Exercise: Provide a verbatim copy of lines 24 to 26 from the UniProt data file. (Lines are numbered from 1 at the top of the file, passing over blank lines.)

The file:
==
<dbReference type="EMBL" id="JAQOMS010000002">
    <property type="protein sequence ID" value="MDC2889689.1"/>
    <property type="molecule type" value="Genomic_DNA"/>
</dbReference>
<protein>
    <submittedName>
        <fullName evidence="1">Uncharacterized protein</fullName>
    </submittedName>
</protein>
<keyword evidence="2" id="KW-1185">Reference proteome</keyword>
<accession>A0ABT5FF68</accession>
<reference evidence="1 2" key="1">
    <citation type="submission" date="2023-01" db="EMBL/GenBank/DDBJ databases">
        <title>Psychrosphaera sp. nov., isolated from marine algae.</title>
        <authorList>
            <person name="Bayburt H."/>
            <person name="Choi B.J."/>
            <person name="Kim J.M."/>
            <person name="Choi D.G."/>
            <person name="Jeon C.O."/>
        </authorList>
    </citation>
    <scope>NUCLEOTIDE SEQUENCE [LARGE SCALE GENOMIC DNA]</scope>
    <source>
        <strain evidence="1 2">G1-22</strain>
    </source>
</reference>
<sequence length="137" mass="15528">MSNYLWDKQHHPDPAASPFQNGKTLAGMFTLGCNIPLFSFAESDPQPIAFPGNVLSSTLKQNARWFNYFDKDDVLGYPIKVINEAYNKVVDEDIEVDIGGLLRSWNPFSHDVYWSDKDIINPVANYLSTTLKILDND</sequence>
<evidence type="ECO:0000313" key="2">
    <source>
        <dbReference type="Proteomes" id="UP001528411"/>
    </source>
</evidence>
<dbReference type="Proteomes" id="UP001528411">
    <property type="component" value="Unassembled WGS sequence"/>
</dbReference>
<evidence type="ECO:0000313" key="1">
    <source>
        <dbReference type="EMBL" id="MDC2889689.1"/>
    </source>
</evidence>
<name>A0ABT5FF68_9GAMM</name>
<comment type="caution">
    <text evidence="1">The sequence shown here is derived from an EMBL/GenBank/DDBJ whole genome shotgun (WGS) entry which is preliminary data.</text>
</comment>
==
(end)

    <source>
        <strain evidence="1 2">G1-22</strain>
    </source>